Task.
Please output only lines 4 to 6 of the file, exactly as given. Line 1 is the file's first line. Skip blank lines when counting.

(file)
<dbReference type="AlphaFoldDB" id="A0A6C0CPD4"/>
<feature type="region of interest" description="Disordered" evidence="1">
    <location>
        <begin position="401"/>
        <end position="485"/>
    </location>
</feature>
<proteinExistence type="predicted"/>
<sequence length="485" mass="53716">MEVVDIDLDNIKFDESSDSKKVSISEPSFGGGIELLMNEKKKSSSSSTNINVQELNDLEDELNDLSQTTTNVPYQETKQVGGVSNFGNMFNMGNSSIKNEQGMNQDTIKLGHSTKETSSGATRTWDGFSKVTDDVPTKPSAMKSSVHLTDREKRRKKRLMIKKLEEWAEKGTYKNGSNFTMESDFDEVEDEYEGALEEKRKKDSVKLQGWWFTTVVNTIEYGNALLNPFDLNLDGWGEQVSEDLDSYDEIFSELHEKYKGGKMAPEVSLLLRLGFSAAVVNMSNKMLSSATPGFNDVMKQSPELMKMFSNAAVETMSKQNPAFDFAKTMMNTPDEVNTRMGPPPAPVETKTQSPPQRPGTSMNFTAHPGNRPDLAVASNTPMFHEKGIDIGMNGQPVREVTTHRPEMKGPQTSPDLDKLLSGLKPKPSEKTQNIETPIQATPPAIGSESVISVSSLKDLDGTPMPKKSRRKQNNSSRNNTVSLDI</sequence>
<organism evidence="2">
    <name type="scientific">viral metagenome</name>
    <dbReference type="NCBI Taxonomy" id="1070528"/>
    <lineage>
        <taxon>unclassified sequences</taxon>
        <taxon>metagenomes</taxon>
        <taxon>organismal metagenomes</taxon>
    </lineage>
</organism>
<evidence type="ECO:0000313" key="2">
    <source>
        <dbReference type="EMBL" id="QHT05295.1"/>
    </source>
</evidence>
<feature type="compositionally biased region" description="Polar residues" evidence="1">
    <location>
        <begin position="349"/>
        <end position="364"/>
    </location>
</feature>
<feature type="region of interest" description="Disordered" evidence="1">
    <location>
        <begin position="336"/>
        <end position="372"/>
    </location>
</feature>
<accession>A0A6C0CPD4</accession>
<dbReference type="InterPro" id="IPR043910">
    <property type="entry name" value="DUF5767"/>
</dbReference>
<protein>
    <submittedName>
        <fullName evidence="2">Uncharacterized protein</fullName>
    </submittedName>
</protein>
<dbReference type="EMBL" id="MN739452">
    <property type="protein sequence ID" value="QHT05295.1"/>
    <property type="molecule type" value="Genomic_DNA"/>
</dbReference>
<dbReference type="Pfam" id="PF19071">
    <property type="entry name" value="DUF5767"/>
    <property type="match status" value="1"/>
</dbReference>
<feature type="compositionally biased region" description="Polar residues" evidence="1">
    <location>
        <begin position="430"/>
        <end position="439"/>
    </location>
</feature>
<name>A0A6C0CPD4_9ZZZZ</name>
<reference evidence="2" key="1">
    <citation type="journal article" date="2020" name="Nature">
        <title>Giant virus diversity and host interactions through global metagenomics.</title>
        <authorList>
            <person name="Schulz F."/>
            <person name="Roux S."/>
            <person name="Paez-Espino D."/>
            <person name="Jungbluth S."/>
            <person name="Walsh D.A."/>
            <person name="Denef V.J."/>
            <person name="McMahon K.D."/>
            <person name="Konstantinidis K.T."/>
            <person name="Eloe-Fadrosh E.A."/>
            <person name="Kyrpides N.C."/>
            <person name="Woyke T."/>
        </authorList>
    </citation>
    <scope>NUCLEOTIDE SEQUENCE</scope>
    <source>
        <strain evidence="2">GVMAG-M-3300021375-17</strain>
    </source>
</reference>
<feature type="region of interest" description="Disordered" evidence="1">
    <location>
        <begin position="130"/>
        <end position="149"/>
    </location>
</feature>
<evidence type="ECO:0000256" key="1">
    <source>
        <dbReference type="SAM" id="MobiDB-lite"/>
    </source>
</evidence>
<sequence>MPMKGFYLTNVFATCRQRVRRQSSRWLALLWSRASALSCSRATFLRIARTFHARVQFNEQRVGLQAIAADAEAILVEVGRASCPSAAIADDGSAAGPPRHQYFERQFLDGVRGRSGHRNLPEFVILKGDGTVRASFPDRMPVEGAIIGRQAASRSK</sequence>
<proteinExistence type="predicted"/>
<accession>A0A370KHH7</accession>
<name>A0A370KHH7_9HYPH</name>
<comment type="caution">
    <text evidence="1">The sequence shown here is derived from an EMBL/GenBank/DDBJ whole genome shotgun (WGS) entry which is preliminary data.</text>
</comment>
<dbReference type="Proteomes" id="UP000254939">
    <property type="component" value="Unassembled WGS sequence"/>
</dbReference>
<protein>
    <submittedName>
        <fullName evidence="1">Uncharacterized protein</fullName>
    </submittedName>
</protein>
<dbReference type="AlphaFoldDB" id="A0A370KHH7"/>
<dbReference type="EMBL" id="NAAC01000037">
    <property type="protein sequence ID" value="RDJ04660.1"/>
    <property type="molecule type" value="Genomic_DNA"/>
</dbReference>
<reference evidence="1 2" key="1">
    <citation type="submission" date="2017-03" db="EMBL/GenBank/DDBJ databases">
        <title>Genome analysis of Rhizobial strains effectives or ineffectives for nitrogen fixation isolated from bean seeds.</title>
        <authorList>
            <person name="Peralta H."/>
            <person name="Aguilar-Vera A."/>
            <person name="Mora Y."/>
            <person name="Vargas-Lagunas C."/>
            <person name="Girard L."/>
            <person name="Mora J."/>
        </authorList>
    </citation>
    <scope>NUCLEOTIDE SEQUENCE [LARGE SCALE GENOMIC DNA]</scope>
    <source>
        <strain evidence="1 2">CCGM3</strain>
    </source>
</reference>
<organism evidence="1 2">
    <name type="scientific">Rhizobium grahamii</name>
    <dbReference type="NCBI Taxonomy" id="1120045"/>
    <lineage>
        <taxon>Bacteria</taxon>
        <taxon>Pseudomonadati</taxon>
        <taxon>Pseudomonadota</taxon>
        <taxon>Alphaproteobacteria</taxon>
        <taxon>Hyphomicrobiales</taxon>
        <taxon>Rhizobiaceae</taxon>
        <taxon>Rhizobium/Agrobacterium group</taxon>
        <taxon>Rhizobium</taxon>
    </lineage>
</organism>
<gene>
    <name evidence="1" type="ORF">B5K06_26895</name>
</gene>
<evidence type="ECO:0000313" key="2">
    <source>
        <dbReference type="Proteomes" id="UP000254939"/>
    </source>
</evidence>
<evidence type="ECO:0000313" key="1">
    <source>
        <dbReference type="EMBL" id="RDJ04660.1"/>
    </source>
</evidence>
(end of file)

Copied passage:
        <begin position="401"/>
        <end position="485"/>
    </location>